“The Government have made the criteria much narrower than current guidance… [It] would prevent leave to remain being granted to a confirmed victim on the grounds of their need for support for their recovery, if they could receive that support elsewhere—even when the alternative country is not a signatory to the European trafficking convention”
“Keeping victims in fear”
Finally, Peers voiced concerns around the widely slated ‘ban on support’ for survivors with a criminal sentence. Under Clause 62, victims who have served a sentence of 12 months or more would not have the right to be considered as a survivor, or to access support.
Lord Dubs pled with Government to “respect” that many survivors are “under threat”, “fearful”, and “may have been compelled” to commit a crime as a result of their exploitation or associated vulnerabilities.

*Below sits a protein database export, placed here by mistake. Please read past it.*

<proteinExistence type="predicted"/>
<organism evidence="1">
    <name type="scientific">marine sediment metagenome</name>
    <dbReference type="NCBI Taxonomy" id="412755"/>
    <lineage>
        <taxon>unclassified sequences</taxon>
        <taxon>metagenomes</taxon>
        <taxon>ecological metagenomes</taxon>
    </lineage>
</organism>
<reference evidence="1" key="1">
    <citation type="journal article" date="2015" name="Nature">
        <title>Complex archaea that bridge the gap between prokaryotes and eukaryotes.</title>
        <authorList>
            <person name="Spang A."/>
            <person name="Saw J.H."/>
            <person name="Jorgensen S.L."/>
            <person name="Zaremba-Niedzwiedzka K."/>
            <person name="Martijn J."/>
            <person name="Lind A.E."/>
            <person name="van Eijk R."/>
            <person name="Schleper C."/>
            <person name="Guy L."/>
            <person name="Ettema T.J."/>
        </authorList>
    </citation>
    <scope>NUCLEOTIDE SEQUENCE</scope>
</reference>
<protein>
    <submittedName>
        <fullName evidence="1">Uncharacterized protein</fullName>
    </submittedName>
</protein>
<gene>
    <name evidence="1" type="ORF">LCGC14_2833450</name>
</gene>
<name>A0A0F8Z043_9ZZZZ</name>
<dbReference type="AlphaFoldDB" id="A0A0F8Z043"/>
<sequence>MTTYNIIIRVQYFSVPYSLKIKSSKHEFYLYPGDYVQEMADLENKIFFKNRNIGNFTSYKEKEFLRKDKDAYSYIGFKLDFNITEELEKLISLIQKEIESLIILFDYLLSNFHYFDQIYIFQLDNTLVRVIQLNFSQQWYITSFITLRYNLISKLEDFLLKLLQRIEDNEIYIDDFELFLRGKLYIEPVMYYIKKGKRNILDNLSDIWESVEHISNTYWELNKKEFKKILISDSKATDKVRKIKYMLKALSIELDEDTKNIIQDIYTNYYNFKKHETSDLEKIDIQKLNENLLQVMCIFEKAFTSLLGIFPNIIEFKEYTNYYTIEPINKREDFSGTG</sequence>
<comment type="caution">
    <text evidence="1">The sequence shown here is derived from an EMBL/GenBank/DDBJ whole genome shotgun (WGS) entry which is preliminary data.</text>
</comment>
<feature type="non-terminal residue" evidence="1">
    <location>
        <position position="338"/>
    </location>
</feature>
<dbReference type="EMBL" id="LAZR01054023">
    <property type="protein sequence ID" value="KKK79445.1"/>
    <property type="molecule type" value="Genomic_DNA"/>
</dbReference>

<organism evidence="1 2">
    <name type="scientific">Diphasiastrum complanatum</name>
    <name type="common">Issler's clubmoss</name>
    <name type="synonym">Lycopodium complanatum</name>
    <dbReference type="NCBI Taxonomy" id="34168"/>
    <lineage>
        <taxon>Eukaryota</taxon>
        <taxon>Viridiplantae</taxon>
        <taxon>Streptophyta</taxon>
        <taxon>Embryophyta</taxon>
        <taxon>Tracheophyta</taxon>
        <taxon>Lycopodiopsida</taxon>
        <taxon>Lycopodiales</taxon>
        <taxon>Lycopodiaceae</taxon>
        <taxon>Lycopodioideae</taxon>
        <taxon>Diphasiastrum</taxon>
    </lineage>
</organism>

Lord Bishop of Bristol also spoke to the impact that a ban on support for victims with offending histories would have on maintaining a fair system. He argued that such a measure would deter survivors from coming forward, and would embolden traffickers and create a ‘black and white’ system which does not recognise the nuances of why people may undertake criminalised activity:
“one of the most effective ways to keep victims in fear is to force them to commit crimes so that they will be criminalised if they come forward to the authorities.”
“things are not that easy. People who have done bad things can and often do become victims of slavery. People who have become victims of slavery find themselves compelled to do bad things.”